We appreciate the comments made by Kasikcioglu and Dickerman concerning our published study.  The assumption of “hypertrophic cardiomyopathy”-like myocardial changes and the difficulty of assessment of these changes is also supported by our recent findings pointing to a reduced diastolic function in bodybuilders with anabolic steroid abuse by using cardiac tissue doppler imaging, while conventional echocardiographic methods (M-Mode, blood doppler) showed no significant changes in comparison to anabolic-free controls or endurance-athletes .
Concerning the points raised by Dickerman, we are well aware of the intrinsic limitations of such a study as already mentioned in the discussion of our results. However, our left ventricular dimensions correspond to the results found by other authors in anabolic-free strength athletes [3-5] and we do not share the opinion that differences in measurements of wall thicknesses of approximately 1 mm between authors are significant. The echocardiographic measurements in our cross-sectional study were made by the same experienced investigator. Nonetheless we certainly do not exclude wall thicknesses of approximately 13 mm in anabolic-free athletes, especially in athletes with higher body dimensions or from strength-endurance disciplines. 
Also, we did not state that the training regimen would be the same in bodybuilders as in weightlifters, but indeed we discussed that these differences would lead to the opposite changes than the one observed by inducing a more eccentric type of left ventricular hypertrophy in the bodybuilders. Finally we do not share the opinion of Dickerman that our data show a lower cardiovascular performance in the weightlifters because of the different level of exhaustion and the similar indicator of submaximal ergometric performance in comparison with the group of bodybuilders.
The claimed concentrations of testosterone were not described in this publication but reported elsewhere.  As already suggested by the normal concentrations of luteinizing hormone and follicle-stimulating hormone no abnormally increased testosterone concentrations were found in the ex- users, but 2 ex-users showed testosterone levels below the normal range.
We agree with Dickerman that this publication as well as the current comments are fruitful by stimulating a more critical approach for future studies.
(1). Urhausen A, Albers T, Kindermann W. Are the cardiac effects of anabolic steroid abuse in strength athletes reversible? Heart 2004;90:496- 501
(2). Urhausen A, Krieg A, Scharhag J, Kindermann W. Tissue velocity imaging in the assessment of left ventricular function in endurance athletes vs. strength athletes abusing anabolic steroids. Med Sci Sports Exerc 2003;35(Suppl):S318
(3). Snoeckx LHEH, Abeling HFM, Lambregts JAC, Schmitz JJF, Verstappen FTJ, Renemann RS: Echocardiographic dimensions in athletes in relation to their training program. Med Sci Sports Exerc 1982;14:428-434
(4). George KP, Wolfe LA, Burggraf GW: The athletic heart syndrome: a critical review. Sports Med 1991;11;300-331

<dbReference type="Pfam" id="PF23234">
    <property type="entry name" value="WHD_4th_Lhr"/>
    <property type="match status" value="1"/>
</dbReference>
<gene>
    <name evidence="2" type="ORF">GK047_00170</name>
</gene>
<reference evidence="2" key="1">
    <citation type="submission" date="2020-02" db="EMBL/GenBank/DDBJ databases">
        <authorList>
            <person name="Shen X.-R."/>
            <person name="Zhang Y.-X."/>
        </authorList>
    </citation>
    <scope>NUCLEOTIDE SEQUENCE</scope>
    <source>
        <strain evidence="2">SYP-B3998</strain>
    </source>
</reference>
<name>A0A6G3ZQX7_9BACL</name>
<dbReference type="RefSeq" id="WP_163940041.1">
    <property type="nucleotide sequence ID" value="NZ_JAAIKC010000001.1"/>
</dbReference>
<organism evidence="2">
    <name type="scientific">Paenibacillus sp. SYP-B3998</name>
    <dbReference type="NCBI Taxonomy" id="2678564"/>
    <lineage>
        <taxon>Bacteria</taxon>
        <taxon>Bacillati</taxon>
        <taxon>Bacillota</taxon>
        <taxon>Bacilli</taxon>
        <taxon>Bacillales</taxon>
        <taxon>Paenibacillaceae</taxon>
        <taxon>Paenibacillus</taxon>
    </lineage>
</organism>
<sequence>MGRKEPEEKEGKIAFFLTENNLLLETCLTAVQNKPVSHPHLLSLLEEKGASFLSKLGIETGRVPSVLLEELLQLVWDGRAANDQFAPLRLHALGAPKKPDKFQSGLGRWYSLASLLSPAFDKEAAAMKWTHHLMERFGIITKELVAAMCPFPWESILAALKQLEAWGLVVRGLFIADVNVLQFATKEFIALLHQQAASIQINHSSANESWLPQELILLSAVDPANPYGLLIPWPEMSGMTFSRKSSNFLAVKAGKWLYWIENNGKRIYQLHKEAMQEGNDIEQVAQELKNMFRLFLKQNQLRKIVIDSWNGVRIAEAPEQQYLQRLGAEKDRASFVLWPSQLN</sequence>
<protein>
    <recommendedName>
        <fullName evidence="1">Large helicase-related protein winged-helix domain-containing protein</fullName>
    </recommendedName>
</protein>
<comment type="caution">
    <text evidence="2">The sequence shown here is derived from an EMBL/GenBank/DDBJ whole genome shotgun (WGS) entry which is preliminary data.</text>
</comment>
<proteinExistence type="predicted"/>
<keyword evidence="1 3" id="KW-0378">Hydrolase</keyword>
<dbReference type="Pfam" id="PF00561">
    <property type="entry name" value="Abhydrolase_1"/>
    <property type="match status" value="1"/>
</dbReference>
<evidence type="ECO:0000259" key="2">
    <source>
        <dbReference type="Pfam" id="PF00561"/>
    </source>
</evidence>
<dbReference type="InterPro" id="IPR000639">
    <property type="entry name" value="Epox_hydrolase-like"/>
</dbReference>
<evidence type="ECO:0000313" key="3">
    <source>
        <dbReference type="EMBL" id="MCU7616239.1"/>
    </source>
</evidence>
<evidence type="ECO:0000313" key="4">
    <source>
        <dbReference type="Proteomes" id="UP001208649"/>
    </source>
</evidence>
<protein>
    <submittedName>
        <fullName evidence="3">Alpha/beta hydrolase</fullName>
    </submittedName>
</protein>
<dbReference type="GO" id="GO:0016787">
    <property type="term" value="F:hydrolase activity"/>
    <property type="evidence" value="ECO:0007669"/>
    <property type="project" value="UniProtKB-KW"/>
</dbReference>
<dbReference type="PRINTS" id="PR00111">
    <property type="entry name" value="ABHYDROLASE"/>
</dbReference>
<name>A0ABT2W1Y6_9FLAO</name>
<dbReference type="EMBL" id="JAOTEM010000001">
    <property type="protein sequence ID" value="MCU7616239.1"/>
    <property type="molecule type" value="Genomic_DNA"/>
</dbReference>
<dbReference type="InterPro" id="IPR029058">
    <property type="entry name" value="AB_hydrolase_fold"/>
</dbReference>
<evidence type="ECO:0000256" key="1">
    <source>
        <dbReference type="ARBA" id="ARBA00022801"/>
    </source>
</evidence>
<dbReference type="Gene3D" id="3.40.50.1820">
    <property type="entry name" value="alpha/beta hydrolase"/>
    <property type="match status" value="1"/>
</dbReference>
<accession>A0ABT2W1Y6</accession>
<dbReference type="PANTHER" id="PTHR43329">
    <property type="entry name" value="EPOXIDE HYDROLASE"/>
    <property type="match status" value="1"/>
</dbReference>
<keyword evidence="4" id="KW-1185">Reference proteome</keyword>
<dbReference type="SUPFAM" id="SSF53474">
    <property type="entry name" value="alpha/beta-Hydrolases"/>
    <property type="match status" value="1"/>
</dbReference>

(5). Pelliccia A, Maron BJ, Spataro A, Proschan MA, Spirito P: The upper limit of physiologic cardiac hypertrophy in highly trained elite athletes. N Engl J Med 1991;324:295-301
(6). Urhausen A, Monz T, Kindermann W. Echocardiographic criteria of physiological left ventricular hypertrophy in combined strength- and endurance-trained athletes. Int J Card Imaging 1997;13:43-52
(7). Urhausen A, Albers T, Kindermann W. Reversibility of the effects on blood cells, lipids, liver function and hormones in former anabolic- androgenic steroid abusers. J Steroid Biochem Mol Biol 2003;84:369-375
Cardiac Maladaptation in athletes using anabolic steroides
I read with great interest the published study by Urhausen et al.  It is known that anabolic steroid use in athletes has become a major medical issue. Although Urhausen et al. found that left ventricular wall thickness related to fat-free body mass did not differ between users and ex-users, Sachtleben et al.  previously reported that the parameters of left ventricular thickness showed significant differences between nonusers and users. Apart from this, Sachtleben et al. also demonstrated that maximal oxygen consumption in the anabolic steroid user group was lower than that of nonuser group. In other words, a decrease in shortening fraction of left ventricle was also observed between users off and user on groups. This may indicate non-adaptive changes within the myocardium, and thus cause the heart to become a less effective pump. Furthermore, Pearson et al.  found that left ventricular diastolic functions were reduced in a group of anabolic steroid user. It strikes me that myocardium is over stimulated to irregular grow by anabolic steroids, and they may lead to cell disarray in the myocardium, like as hypertrophic cardiomyopathy. Completely recovery to pre-training ventricular morphology is not obtained even though anabolic steroids are discontinued for a long time period.